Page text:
I might have lived in a kampong but my family didn't owe any land, save for the zinc-roofed house we stayed in and small plots of land surrounding it. So, please don't ask me what plants these are. I took the picture simply because the little blue flowers were pretty.

Likewise for the above photograph! Judging from the shape of the leaves, I have a suspicion they are maple tree flowers; Canadian friends (i.e. Karen) would be a better judge on this!

When this view came to sight, i stopped momentarily in my track. When i was in primary school, i would often draw a similar painting based on my definition of an ideal home. A house in the middle backed with rolling hills, a pathway leading to town on the side, beds of flowers and a pond in front (which existed to the left of the photograph). 

I would add in a few animals as well. Sadly, not a buffalo or a cow as i didn't want to handle an enormous amount of shit. Remember, an ideal home in my young opinion then doesn't translate into a farmer's life. 

On second thought, i might have considered statues of these working animals instead. Less maintenance, less shit work and perfect for photo-taking. Would paint them brown though. 

Alex surrounded by yellow flowers. Despite my lack of knowledge for plants, i am aware what this plant supplies; an item often seen in Japanese restaurants. 

Edamame beans! I have fond memories of these beans as mom and i would play scissors-paper-stone, when we used to patronise Sakae Sushi for their buffet, and the loser would have to eat these beans!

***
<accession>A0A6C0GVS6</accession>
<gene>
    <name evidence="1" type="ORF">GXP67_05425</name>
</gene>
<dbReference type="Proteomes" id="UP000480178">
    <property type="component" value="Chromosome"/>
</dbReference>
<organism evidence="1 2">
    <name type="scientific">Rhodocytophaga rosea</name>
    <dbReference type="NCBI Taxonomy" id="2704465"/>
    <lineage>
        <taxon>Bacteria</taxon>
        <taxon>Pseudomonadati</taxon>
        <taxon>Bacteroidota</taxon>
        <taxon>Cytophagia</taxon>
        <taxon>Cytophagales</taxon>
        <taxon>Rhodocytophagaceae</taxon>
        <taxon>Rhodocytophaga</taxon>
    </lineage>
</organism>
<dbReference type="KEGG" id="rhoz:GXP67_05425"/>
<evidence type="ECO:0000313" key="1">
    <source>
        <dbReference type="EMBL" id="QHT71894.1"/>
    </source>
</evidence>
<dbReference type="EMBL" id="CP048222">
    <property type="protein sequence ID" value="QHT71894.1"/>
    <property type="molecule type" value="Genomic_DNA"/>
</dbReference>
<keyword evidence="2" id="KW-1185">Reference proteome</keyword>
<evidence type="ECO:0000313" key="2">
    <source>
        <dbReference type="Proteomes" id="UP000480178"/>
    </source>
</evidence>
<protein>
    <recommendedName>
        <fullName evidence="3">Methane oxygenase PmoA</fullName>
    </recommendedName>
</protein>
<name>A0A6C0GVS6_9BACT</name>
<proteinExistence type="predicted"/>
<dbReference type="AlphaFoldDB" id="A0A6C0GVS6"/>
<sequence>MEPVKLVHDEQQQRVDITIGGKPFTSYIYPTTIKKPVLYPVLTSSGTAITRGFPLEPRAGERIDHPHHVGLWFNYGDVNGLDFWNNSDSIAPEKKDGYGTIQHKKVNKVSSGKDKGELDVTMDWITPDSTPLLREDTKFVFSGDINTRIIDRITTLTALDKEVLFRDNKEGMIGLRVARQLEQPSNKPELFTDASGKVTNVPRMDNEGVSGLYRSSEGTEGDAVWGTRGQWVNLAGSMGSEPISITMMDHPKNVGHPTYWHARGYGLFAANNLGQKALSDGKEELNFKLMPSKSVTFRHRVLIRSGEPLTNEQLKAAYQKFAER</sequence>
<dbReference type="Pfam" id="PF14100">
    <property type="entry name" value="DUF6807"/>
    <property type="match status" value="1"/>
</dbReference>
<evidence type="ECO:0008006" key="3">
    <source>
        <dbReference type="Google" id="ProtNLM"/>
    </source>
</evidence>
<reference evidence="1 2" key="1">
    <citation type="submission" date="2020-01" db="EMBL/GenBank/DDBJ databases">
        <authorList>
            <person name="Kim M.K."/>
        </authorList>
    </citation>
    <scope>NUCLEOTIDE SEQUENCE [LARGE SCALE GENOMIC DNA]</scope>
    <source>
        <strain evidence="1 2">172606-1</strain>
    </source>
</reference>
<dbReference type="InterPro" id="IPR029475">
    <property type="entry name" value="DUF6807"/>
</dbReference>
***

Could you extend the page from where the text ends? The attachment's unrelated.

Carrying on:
This sign clarified a lot more on the ownership of this farmland. According to what was written, it is private property and as visitors, we are of course not allowed to take away the plants / flowers (beans inclusive).

Chanced upon more tombs!

A closed up look; as you can see, some of them were more like houses and there was in fact a locked room behind the headstone. I am curious what lies beyond the locked door; a coffin or maybe a dried up corpse??

Start of the Camphor Tree Trail was actually right behind the restaurant where we had brunch! 

Another nostalgic display; this time an abode for pigs! From the Chinese-worded information panel, it was said that in the past, many farmhouses would build an area next to the kitchen to rear pigs. 

Darn, i need to lose some weight! The weight i managed to lose before i visited Taiwan was gained back in just the nine days i was in the country, with an addition of two kilos! 

No real piglet but better than nothing.

Walked back to the Maokong station where there were two stone cats. As mentioned before, i was under the impression that Maokong would be filled with cats. The origin of the name came from the potholes in the area which was known as to the locals as "cat hollows" (in the local Hokkien dialect, it is pronounced as neow-kang). 

With the Maokong gondola station behind us, to our left was a street with food stalls by the sides. It is also possible to walk to Zhinan temple using this way. 

One of the food stalls by the roadside. Charcoal toasted sweet potatoes would be great to have (to eat and to hold) if the weather was colder! 


As above. There is a visitor centre within Maokong Station and i would suggest you check it out and take  copy of the English-language map which would help you in your journey. 

For an overview of my 9 Days, 8 Nights Taiwan Trip [Cingjing (清境) - Sun Moon Lake (日月潭) - Taichung (臺中) - Taipei (臺 北)], click HERE.